Your intensivist has his facts slightly confused. While Propofol does have a very large volume of distribution it does not continue to work for a week once turned off. It is very protein bound (>90% bound), but just because a drop stays in someone's system for a day or a month doesn't mean it is eliciting an effect. That is where the CSHT comes into play. It actually has a context sensitive half time of about 40min even with an infusion > 8 hours. The cause of the foot drop and wrist drop would happen to anyone on a sedative/hypnotic like propofol or something like versed. It relaxes the patient and that's where you may see foot drop.

beckster_01, BSN, RN

Specializes in MICU. Has 12 years experience.

I love propofol. I have certainly seen symptomatic bradycardia as well as significant hypotension in certain patients, but if a patient has required continuous sedation for more than 48 hours we usually try to switch to propofol quickly as part of our delerium prevention protocol. I have found it is easier to wean and doesn't make people quite as crazy as midazolam. Usually combined with a fent or dilaudid gtt my patients don't require high doses.

Nursetastic

Has 4 years experience.

Watch out for green urine. Some patients develop almost fluorescent green urine. That's all I have to add. But I agree with hypotension and triglyceride levels.

MunoRN, RN

Specializes in Critical Care. Has 10 years experience.

I didn't think midazolam was the "drug of choice" anywhere anymore due the research that's come about regarding benzos and delirium.

essT

Specializes in NICU. Has 5 years experience.

Most of our LIPs use it as their first line choice.

I can't say that I've seen it cause significant bradycardia (nothing like Precedex). A mild drop in heart rate isn't uncommon, though, but I see that as a sign of achieving adequate sedation. Hypotension is usually my main concern, and we see vent/propofol/levophed/dilaudid IVP as a common combination. For patients having profound hypotension we'll use midazolam and fentanyl instead.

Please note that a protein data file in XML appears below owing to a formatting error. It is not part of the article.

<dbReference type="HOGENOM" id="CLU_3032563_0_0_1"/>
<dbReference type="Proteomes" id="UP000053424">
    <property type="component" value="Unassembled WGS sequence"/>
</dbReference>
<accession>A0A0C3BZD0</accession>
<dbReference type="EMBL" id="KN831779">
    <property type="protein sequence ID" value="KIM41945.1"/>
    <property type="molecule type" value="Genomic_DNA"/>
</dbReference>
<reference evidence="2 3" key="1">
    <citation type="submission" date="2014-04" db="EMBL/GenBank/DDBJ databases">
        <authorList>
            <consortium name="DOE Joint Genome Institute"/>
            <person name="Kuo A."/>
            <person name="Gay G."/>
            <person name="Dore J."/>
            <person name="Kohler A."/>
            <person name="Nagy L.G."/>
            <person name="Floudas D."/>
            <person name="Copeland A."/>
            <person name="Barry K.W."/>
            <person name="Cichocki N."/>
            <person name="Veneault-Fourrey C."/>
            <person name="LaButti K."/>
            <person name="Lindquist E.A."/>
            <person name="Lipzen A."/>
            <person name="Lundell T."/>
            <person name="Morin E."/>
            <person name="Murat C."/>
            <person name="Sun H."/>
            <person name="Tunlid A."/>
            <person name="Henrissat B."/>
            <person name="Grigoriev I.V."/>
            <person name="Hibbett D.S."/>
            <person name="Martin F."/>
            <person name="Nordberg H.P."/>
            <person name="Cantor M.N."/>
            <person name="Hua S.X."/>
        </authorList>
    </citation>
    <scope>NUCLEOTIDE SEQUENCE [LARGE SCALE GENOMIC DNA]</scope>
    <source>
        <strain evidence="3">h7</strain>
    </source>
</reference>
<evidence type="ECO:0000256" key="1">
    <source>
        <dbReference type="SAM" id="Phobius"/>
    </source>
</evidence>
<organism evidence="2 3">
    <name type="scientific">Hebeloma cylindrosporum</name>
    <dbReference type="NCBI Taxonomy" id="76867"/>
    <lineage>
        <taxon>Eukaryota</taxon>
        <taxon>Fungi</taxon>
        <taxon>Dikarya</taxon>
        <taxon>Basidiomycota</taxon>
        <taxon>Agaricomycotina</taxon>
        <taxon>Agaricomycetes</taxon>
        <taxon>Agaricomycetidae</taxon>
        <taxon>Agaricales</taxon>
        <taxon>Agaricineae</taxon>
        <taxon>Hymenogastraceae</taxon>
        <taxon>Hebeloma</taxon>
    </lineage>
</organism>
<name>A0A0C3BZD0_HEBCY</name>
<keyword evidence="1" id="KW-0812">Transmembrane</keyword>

Our sedation order set is to titrate to achieve a RASS of -3 with a daily sedation vacation at 0700 (unless otherwise ordered). Max is 80 mcg/kg/min but occasionally we'll go up to 100 with an LIP order.

Our dietary folks always take propofol use into account and reevaluate these patients daily. One of our docs checks trigs daily, most do q72 hours.

Edited by essT

assidere

Specializes in Telemetry, ICU.

Never had any personal experience in problems with bradycardia. Hypotension on the other hand, is real and has caused problems fairly often for me.

We aim for RASS between -2 and -3 (just changed from MRS 3-4), and check Trigs q48 hours on everyone. Our max is 80mcgs, and we do daily wake-ups in AM unless ordered.

I have found that the larger patients hold onto it longer (IE- the fat soluability), but never had real problems "for a week" like one post said. Green urine happens occasionally, but is really only good for confusing the new grads and students when I quiz them on it... ;)

calivianya, BSN, RN

Specializes in ICU.

I had someone take three days to wake up after the propofol was turned off once. She was over 600lbs. Propofol may have a very short half life, but it really is no joke in these super-obese patients, who are probably going to require a little more to keep them down in the beginning, then that little more gets stored and doesn't want to work its way out again.

I feel like it also makes people more confused/combative. My last facility used propofol almost exclusively for vent sedation with just PRN IVP pain meds; my current one addresses pain first (intubated patients are ALWAYS placed on fentanyl drips) and then adds sedation if the pain medicines alone don't address sedation, and precedex is used more often than propofol. I feel like 1/10 or less of my vented patients at my previous, propofol-heavy facility, followed commands and looked at me clearly while I was taking care of them. Most of them were either totally agitated and wanting to pull out their ETT or they were below RASS -2. Now, easily 1/3 or more of my vented patients look up and make eye contact with me when I'm in the room, and make no effort to pull their tubes. I can keep them at a 0 to -1 now much easier. I feel like that is almost unattainable with propofol.